I belive in democratic values of selfless service: Qamar Bajwa

Remigio Civitarese
Dicembre 8, 2017

The army chief recalls he had proposed to the ousted prime minister to send more experienced bureaucrats to serve in Balochistan and take the province out of the darkness of backwardness.

The army chief said although he was not against madrassas, the education that they provided was inadequate, for it did not prepare students for the needs of the modern world. He called for better and quality education for handling administrative issues in a better way.

He emphasised that the Army was in the service of the state of Pakistan and its people and not any particular government.

"Balochistan wastes 1.5 million acre floodwater due to lack of dams", said Zehri, adding if they were having resources, they can build dams to save this water to make the province self-reliant in agriculture. Almost 20,000 sons of Balochistan were serving in the army, including over 600 as officers while 232 cadets were undergoing training at the Pakistan Military Academy, Kakul.

Pointing to the brighter side of the situation, he said "our future is bright and our youth is fully capable of taking on the mantle".

In his address, COAS Bajwa said over 25,000 students from Balochistan are receiving education at the army and paramilitary-run schools all over the country.

He said that the nation has enough resources and just need to improve on human resources. The civil service needs to be made attractive so that the top talent comes to civil service.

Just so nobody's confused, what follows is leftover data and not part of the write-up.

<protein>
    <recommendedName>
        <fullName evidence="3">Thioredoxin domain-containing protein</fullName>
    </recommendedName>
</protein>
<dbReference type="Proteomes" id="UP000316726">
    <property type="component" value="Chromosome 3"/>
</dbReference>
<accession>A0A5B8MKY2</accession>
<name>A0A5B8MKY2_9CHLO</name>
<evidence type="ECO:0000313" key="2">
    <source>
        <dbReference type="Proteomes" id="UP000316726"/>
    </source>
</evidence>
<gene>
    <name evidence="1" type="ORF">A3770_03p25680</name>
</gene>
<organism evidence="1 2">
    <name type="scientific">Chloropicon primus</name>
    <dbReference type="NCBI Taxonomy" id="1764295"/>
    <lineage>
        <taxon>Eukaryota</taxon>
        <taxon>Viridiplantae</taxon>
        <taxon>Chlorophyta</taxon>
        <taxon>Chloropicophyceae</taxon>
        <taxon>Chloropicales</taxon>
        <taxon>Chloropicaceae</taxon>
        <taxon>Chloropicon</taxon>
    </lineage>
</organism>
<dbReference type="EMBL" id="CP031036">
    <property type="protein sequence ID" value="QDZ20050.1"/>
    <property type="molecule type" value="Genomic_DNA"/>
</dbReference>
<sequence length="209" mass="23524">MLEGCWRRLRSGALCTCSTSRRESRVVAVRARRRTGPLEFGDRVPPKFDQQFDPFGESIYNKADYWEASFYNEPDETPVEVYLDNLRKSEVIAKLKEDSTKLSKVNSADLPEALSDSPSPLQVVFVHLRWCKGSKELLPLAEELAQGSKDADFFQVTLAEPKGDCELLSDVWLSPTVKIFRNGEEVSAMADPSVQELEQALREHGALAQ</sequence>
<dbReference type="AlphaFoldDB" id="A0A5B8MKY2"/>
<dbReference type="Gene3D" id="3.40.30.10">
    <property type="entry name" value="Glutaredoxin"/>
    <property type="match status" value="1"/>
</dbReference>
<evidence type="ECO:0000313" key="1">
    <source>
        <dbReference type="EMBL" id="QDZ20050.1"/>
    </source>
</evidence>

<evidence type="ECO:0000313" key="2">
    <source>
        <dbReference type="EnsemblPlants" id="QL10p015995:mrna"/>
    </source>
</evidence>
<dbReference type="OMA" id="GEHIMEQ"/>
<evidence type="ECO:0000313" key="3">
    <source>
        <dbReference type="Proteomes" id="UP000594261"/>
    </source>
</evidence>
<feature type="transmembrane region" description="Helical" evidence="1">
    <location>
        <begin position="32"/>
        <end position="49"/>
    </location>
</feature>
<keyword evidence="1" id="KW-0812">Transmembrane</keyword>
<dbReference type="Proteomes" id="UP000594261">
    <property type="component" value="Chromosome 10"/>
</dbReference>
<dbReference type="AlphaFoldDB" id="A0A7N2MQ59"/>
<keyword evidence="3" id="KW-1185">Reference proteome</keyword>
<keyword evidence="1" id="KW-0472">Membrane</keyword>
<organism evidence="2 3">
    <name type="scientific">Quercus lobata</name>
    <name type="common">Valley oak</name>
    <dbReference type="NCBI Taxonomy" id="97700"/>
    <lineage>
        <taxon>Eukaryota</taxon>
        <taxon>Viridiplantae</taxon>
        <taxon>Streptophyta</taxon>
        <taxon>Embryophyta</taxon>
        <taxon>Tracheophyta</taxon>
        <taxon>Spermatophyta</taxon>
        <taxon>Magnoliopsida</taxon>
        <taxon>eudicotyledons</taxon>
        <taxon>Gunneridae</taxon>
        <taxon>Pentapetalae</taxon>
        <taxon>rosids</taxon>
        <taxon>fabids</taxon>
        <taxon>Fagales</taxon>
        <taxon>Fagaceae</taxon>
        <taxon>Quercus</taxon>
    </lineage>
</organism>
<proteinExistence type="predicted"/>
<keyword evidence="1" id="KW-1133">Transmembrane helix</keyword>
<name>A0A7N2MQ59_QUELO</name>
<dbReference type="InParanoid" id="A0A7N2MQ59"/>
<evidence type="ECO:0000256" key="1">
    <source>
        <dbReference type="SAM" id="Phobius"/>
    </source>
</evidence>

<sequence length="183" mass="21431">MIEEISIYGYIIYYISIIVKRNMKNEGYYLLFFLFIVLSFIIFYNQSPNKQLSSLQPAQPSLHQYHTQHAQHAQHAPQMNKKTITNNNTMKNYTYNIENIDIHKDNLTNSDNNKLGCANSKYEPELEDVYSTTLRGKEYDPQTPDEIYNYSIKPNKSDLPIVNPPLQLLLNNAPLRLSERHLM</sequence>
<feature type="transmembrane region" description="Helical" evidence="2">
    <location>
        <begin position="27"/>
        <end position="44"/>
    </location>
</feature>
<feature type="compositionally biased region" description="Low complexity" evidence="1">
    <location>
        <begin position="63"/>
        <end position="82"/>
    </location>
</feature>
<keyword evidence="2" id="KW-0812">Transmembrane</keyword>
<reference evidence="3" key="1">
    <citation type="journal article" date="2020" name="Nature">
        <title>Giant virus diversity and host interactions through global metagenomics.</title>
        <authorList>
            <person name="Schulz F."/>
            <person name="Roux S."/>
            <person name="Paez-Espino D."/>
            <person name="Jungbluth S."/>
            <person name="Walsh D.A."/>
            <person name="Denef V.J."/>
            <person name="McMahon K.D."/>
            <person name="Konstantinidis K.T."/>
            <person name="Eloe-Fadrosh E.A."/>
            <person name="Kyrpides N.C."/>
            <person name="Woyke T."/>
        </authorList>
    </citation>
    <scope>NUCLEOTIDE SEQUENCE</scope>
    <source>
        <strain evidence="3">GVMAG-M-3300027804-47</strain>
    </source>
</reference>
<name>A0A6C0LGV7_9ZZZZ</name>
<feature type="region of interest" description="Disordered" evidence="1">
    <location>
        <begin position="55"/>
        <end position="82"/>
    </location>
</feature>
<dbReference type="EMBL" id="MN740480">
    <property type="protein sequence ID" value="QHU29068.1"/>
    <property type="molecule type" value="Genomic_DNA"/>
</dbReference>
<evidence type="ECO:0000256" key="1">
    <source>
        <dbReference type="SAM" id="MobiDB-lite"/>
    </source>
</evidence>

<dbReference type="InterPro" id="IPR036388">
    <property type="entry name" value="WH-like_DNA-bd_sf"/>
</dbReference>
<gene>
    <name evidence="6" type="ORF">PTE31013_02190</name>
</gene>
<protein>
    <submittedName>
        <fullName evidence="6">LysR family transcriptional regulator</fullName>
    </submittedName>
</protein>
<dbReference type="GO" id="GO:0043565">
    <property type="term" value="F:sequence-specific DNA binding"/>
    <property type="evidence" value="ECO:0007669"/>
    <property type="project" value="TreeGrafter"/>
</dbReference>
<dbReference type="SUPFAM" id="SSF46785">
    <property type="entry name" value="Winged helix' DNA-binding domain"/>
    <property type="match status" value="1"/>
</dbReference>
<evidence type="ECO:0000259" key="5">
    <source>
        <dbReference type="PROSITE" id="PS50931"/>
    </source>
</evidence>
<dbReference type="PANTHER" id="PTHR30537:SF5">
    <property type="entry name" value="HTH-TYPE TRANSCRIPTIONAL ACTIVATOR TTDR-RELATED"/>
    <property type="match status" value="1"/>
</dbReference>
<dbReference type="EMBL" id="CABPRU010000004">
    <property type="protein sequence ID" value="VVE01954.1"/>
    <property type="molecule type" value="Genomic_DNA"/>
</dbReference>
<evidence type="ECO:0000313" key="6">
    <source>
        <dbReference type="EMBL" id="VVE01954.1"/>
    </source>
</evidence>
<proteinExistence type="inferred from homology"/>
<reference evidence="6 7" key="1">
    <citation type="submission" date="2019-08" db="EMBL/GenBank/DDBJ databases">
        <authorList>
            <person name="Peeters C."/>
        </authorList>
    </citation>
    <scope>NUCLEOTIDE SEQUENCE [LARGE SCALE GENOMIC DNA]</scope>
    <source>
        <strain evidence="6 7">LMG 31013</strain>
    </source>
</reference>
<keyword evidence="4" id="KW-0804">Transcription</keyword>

COAS also announced establishment of MRI center at Turbat while expediting establishment of already announced educational institutions.

His remarks came during a seminar in Quetta titled Human Resource Development for the youth of Balochistan - Opportunities and Challenges.

Affirming army's commitment to serving Pakistan, Army chief General Qamar Javed Bajwa has said that he believes in democracy, democratic values of selfless service and supremacy of moral authority.

"I am not against madrassas, but we have lost the essence of madrassas", he said, adding that the country needed to "revisit" the religious school concept.

A large number of politicians, local elites and civil and military officials were also present at the seminar. "So what will they become: will they become Maulvis (clerics) or they will become terrorists?" he asked, saying it was impossible to build enough mosques to employ the huge number of madressah students.

Bajwa said poor education was holding back the nation of 207 million people, and especially in madrassas.

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